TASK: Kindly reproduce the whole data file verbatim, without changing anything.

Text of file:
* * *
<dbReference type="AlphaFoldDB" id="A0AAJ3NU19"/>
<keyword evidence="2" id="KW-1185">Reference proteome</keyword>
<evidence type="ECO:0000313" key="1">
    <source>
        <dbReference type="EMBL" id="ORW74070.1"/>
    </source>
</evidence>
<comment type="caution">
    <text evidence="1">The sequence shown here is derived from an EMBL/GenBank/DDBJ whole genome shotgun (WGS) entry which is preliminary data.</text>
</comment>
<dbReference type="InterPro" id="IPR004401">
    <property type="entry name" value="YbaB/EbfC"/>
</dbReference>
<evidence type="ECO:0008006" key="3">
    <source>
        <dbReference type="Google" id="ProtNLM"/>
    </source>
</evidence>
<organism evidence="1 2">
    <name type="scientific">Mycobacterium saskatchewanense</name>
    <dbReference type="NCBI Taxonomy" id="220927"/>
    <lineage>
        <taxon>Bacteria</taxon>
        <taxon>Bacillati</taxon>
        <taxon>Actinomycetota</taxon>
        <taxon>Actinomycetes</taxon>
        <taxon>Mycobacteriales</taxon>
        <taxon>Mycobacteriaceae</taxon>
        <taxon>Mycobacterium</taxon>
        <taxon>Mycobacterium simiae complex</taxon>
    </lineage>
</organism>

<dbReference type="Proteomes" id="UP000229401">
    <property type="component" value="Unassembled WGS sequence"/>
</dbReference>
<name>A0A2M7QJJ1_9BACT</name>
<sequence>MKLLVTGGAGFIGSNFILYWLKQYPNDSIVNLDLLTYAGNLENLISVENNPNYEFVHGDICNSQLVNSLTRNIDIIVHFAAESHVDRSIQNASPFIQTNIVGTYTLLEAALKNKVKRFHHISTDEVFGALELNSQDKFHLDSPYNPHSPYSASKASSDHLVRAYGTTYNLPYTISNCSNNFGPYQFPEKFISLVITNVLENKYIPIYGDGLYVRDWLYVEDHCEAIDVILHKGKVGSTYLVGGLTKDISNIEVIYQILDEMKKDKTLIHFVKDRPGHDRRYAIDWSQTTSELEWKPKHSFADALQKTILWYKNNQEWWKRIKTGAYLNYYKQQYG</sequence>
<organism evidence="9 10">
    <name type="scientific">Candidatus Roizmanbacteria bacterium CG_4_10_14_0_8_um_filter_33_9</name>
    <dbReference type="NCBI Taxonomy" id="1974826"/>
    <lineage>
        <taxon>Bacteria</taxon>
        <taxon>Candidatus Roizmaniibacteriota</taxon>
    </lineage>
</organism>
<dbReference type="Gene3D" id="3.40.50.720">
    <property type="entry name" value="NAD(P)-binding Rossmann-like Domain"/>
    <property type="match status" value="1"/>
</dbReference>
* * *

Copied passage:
<dbReference type="AlphaFoldDB" id="A0AAJ3NU19"/>
<keyword evidence="2" id="KW-1185">Reference proteome</keyword>
<evidence type="ECO:0000313" key="1">
    <source>
        <dbReference type="EMBL" id="ORW74070.1"/>
    </source>
</evidence>
<comment type="caution">
    <text evidence="1">The sequence shown here is derived from an EMBL/GenBank/DDBJ whole genome shotgun (WGS) entry which is preliminary data.</text>
</comment>
<dbReference type="InterPro" id="IPR004401">
    <property type="entry name" value="YbaB/EbfC"/>
</dbReference>
<evidence type="ECO:0008006" key="3">
    <source>
        <dbReference type="Google" id="ProtNLM"/>
    </source>
</evidence>
<organism evidence="1 2">
    <name type="scientific">Mycobacterium saskatchewanense</name>
    <dbReference type="NCBI Taxonomy" id="220927"/>
    <lineage>
        <taxon>Bacteria</taxon>
        <taxon>Bacillati</taxon>
        <taxon>Actinomycetota</taxon>
        <taxon>Actinomycetes</taxon>
        <taxon>Mycobacteriales</taxon>
        <taxon>Mycobacteriaceae</taxon>
        <taxon>Mycobacterium</taxon>
        <taxon>Mycobacterium simiae complex</taxon>
    </lineage>
</organism>

<dbReference type="Proteomes" id="UP000229401">
    <property type="component" value="Unassembled WGS sequence"/>
</dbReference>
<name>A0A2M7QJJ1_9BACT</name>
<sequence>MKLLVTGGAGFIGSNFILYWLKQYPNDSIVNLDLLTYAGNLENLISVENNPNYEFVHGDICNSQLVNSLTRNIDIIVHFAAESHVDRSIQNASPFIQTNIVGTYTLLEAALKNKVKRFHHISTDEVFGALELNSQDKFHLDSPYNPHSPYSASKASSDHLVRAYGTTYNLPYTISNCSNNFGPYQFPEKFISLVITNVLENKYIPIYGDGLYVRDWLYVEDHCEAIDVILHKGKVGSTYLVGGLTKDISNIEVIYQILDEMKKDKTLIHFVKDRPGHDRRYAIDWSQTTSELEWKPKHSFADALQKTILWYKNNQEWWKRIKTGAYLNYYKQQYG</sequence>
<organism evidence="9 10">
    <name type="scientific">Candidatus Roizmanbacteria bacterium CG_4_10_14_0_8_um_filter_33_9</name>
    <dbReference type="NCBI Taxonomy" id="1974826"/>
    <lineage>
        <taxon>Bacteria</taxon>
        <taxon>Candidatus Roizmaniibacteriota</taxon>
    </lineage>
</organism>
<dbReference type="Gene3D" id="3.40.50.720">
    <property type="entry name" value="NAD(P)-binding Rossmann-like Domain"/>
    <property type="match status" value="1"/>
</dbReference>